We start with Detective Kang (Park Yong-woo); one of the Seoul PD's most aggressive cops, he tears through a major drug deal to take down the kingpin, Song-tae. Then, immediately afterward, he sells 90% of the product to another drug dealer. 200g goes on the report rather than 2kg, and as much as Song-tae is livid at someone stealing from him, he keeps quiet to avoid more jail time. As soon as he gets out of jail, though, he and his second-in-command Yoo Chun-yon are gunning for Kang, who has other problems: His ill-gotten gains are being spent on his comatose wife's medical bills, and there's a serial rapist on the loose that Kang's captain really wants put away.

Meanwhile, we're also introduced to Min-woo (Nam Goog-min); his attraction to pretty Su-yeon (Min Jee-hye) quickly becomes an obsession. One night he goes up to introduce himself, she freaks out, and he grabs her, initially to calm her down, but once he's already got his hands on her, he takes the next step. That's bad enough, but when he later sees her working in a bookstore, he approaches her; she doesn't recognize him and they start dating.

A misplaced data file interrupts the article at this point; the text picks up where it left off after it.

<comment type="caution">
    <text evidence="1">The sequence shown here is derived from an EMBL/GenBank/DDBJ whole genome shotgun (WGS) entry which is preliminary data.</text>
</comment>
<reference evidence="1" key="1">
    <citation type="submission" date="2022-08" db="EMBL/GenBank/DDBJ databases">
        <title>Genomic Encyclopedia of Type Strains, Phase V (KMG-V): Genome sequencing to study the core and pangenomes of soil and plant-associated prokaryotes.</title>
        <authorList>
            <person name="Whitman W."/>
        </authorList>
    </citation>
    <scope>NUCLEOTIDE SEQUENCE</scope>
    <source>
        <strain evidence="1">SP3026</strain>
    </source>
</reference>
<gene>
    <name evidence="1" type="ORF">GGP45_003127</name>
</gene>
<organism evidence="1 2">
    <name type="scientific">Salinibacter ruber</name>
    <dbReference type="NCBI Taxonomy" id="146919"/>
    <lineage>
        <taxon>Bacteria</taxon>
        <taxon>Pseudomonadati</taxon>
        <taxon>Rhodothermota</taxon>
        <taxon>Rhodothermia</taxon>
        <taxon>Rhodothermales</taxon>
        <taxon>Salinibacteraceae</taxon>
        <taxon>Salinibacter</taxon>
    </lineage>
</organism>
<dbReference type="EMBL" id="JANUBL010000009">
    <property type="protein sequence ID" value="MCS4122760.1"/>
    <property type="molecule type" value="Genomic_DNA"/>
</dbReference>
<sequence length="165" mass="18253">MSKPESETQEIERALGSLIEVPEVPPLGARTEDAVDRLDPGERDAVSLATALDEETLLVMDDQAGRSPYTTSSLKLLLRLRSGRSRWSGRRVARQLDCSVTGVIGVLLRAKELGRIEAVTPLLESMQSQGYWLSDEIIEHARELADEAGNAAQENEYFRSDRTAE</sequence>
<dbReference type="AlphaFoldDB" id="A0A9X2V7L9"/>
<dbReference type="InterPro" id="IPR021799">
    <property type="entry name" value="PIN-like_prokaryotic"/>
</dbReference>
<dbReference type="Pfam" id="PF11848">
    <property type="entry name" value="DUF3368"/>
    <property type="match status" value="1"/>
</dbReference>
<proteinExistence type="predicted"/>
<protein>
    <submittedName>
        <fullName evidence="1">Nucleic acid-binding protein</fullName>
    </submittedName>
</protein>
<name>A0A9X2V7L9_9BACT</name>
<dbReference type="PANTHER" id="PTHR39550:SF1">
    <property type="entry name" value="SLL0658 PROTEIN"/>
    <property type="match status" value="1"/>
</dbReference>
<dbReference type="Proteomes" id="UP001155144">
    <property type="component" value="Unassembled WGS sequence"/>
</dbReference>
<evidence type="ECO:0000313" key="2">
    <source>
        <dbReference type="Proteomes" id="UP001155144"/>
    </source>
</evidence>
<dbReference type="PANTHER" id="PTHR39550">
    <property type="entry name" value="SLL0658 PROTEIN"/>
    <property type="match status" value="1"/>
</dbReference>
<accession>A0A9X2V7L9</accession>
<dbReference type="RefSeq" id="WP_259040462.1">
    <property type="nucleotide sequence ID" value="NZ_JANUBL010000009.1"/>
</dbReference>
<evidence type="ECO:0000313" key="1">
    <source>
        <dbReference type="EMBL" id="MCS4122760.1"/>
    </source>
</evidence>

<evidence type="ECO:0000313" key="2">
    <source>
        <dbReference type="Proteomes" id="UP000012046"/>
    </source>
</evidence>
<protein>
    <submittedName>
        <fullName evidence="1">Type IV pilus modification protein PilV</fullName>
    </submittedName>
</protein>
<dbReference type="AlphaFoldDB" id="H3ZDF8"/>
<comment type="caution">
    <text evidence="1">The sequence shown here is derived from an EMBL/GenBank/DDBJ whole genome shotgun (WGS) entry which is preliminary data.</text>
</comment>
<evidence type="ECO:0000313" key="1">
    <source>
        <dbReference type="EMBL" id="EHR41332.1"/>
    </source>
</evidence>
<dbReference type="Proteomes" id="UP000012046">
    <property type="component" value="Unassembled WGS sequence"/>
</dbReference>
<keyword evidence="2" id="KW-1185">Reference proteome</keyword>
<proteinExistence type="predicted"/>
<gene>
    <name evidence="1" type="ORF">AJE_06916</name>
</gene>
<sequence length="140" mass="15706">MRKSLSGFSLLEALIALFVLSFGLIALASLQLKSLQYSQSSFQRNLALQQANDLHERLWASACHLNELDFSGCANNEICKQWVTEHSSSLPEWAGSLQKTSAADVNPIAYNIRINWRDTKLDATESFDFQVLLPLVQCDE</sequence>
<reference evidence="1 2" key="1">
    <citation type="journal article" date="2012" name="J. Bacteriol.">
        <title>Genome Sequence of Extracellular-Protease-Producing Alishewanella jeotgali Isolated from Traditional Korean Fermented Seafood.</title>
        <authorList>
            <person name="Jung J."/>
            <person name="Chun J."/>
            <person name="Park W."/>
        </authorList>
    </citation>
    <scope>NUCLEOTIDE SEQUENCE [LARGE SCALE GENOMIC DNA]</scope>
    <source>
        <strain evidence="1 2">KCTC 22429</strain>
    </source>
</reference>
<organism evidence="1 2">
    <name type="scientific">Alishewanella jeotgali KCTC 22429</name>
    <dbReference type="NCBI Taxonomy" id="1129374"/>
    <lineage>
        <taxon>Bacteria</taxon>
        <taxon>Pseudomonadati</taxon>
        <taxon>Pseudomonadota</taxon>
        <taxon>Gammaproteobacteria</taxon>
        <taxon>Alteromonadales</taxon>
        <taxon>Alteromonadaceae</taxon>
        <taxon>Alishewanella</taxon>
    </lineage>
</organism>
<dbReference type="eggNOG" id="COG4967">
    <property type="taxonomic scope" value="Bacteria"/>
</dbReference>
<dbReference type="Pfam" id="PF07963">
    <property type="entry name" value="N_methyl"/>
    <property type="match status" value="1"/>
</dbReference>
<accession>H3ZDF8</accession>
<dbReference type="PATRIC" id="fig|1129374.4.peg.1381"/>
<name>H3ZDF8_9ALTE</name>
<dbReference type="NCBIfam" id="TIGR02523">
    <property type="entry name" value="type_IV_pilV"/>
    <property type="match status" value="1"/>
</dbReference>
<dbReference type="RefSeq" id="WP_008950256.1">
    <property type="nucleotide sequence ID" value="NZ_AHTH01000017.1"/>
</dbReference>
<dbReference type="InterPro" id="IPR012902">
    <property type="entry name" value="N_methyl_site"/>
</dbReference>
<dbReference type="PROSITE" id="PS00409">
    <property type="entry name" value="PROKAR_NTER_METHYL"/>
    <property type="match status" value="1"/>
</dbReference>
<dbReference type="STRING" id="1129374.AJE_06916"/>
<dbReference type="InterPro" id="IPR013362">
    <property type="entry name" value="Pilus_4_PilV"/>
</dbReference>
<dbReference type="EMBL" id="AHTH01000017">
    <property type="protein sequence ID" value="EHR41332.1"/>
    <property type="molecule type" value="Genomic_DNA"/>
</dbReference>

It's almost inevitable that the two stories will cross (sure, sometimes they don't in movies like this, but that's rare and unsatisfying). Truth be told, waiting to see how this happens is the thing that drives most of the movie, and filmmaker Jin Kwang-kyo plays his cards pretty close to the vest on that one. Kang's story has a lot of characters and things going on, but ultimately doesn't amount to that much. Min-woo's, by contrast, is very minimalist, as we get uncomfortable waiting for Su-yeon to grasp just who she's falling in love with. Despite all the action in Kang's part of the movie, it's Min-woo's that's actually more engrossing most of the time; a ticking time bomb hidden behind happiness is more interesting than one in the middle of people who regard each other as enemies anyway.

Full review at EFC.

Gidam (Epitaph)

* * ¾ (out of four)
Seen 10 July 2008 at Concordia Theatre J.A. de Seve (Fantasia Festival)

Epitaph is one of the busiest horror films I've seen lately, starting in 1979 before flashing back to 1942, offering up ghosts and serial killers and obsessions that may or may not be connected in ways other than happening in close proximity to each other. It's good and proper for each character in a film to have his or her own story, but it doesn't quite work here; the three stories could each have been their own film. The end result is that none of the threads are really satisfying.